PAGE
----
In an early Summer of Indies, we’re given a beautiful and authentic drama with no big budget appeals, no R-ratings, no cliches, and no spoiled turds. And that Indie would be “Leave No Trace,” the latest from writer/director Debra Granik (the Oscar-nominated “Winter’s Bone”). It’s a green representation of split decisions, one is content and the other is haunted. But we’ll get to that part in a tick.
The movie stars Ben Foster as an army vet named Will and Thomasin Harcourt MacKenzie (“Lucy Lewis Can’t Lose”) as his daughter Tom, both of whom live in the local forest of Portland, Oregon. They spend their days camouflaging their campground and themselves, and keeping themselves warm. But they’re not savages, as they do tend to go into town for food and supplies.
Then, one day when Tom gets spotted by a jogger, the police and park rangers take them in. Bare in mind: Will’s not wanted for neither murder nor kidnapping, but it is illegal for them to live on public land, and he must provide for Tom.
So, they end up in a small house owned by Mr. Walters (Jeff Kober), who gives Will a job harvesting pine trees for the holidays. Tom is able to adjust more than Will can, and that’s why they catch the bus, hitch a ride on a truck, and keep going North.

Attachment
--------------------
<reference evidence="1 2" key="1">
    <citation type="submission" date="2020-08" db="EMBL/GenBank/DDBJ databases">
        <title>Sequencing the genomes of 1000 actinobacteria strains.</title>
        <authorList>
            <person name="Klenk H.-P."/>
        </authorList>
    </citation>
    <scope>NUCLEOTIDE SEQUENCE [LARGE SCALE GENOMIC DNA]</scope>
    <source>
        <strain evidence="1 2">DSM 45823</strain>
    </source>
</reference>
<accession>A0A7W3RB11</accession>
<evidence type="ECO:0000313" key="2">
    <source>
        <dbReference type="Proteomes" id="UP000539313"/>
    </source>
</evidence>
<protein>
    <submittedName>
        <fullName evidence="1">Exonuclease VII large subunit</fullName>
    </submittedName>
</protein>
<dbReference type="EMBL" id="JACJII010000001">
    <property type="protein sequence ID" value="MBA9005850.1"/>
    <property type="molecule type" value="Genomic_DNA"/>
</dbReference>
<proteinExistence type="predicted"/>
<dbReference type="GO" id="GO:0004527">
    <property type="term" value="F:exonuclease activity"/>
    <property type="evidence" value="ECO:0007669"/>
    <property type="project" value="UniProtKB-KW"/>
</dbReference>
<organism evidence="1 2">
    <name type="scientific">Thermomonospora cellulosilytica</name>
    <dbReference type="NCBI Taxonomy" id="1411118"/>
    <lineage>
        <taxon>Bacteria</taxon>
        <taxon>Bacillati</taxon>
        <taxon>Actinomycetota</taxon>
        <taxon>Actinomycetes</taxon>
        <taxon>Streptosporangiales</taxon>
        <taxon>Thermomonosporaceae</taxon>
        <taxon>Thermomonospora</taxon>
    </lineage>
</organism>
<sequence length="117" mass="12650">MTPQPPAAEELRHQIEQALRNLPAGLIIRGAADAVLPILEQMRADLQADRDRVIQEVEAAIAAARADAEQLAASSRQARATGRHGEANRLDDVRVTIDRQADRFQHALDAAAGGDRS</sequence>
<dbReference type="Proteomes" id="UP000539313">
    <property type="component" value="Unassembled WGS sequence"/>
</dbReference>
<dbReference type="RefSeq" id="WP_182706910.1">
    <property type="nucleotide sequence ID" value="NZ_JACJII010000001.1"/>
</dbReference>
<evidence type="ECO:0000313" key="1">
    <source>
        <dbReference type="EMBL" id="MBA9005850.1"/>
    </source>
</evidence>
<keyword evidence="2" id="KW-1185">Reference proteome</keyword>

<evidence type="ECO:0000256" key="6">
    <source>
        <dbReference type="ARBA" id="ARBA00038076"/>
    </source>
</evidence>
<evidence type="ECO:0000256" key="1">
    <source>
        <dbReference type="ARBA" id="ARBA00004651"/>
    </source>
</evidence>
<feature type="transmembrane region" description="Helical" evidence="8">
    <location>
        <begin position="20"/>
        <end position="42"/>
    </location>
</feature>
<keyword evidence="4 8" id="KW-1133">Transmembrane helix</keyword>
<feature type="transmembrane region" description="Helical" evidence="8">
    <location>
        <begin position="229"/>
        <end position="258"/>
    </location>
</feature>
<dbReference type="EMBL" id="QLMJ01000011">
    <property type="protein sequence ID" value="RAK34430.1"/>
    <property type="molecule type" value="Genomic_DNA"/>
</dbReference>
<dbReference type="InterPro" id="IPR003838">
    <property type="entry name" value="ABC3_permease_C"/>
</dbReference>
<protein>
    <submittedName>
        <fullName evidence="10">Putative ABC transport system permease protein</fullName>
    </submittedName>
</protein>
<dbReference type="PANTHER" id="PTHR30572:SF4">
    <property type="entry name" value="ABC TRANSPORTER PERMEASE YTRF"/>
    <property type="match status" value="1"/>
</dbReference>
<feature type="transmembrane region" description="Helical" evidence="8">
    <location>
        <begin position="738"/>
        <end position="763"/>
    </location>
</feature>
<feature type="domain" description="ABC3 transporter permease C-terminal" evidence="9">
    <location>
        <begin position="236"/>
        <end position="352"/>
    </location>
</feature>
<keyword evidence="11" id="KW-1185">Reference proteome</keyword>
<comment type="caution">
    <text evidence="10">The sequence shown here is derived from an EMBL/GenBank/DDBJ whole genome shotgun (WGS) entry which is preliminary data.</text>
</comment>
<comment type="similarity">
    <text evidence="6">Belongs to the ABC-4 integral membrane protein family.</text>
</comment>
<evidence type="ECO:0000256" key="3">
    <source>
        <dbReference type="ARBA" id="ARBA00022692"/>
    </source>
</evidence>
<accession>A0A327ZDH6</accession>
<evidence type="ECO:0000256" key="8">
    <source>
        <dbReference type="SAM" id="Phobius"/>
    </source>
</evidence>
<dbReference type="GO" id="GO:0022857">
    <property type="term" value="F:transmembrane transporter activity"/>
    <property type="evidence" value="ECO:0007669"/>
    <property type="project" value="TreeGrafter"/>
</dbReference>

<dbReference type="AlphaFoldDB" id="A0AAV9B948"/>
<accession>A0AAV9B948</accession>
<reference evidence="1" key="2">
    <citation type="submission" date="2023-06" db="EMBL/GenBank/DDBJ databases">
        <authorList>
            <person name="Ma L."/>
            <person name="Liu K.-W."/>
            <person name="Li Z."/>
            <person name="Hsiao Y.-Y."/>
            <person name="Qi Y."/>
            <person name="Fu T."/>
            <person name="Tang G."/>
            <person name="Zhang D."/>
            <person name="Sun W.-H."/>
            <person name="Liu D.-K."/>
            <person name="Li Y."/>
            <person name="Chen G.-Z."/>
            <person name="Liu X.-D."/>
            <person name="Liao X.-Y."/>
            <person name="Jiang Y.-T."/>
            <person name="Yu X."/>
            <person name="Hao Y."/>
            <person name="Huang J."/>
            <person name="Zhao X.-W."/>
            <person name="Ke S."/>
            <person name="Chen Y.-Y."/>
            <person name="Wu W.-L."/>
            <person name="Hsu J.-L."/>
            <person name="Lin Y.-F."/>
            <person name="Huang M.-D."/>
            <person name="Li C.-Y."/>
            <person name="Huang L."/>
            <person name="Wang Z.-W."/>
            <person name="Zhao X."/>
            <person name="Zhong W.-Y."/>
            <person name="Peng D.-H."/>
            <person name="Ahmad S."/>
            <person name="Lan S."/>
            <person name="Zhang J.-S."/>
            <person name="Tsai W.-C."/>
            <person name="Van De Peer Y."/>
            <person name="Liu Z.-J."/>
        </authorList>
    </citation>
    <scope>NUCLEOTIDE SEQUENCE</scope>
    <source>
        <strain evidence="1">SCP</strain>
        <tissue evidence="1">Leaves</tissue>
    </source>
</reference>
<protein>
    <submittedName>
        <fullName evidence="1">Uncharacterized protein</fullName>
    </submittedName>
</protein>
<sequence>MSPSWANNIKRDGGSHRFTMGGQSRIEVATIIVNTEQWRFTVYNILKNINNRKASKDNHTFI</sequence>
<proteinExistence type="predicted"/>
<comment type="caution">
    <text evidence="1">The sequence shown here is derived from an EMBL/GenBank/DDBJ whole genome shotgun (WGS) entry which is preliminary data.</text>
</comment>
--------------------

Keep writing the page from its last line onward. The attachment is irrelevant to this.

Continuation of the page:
They eventually find sanctuary at a local campground. Well, at least Tom does, while Will keeps struggling from PTSD. What happened to him? I guess he doesn’t want to talk about it, and neither does the movie, but that’s okay. The film is sentimental towards that.
“Leave No Trace,” based on Peter Rock’s book “My Abandonment,” is human in the ways we see the father trying to escape from society, and the daughter trying to join it. He’s not abusive, and she’s not spoiled, ergo, they’re not even close to standard, and that’s great. Foster gives his best performance since “Hell or High Water,” and MacKenzie shows off radiant life. And you also get some nice supporting work from Dale Dickey (“Winter’s Bone” and “Hell or High Water”) as a woman who the girl befriends at the campground.
The filming locations in Oregon are just lovely. The forests, the rain, and the plants gives us a clean, green feeling. And the ways the two main characters travel, I don’t know if I would call this a road trip picture, but if it is, it’s a great one.
Granik has done a beautiful job with the movie, because of how she guides the actors with the right emotions, and how she studies the true nature of the story. But most of all, she hasn’t provided a single cliche in neither the characters, narrative, or dialogue.
This is one of the best movies of the year.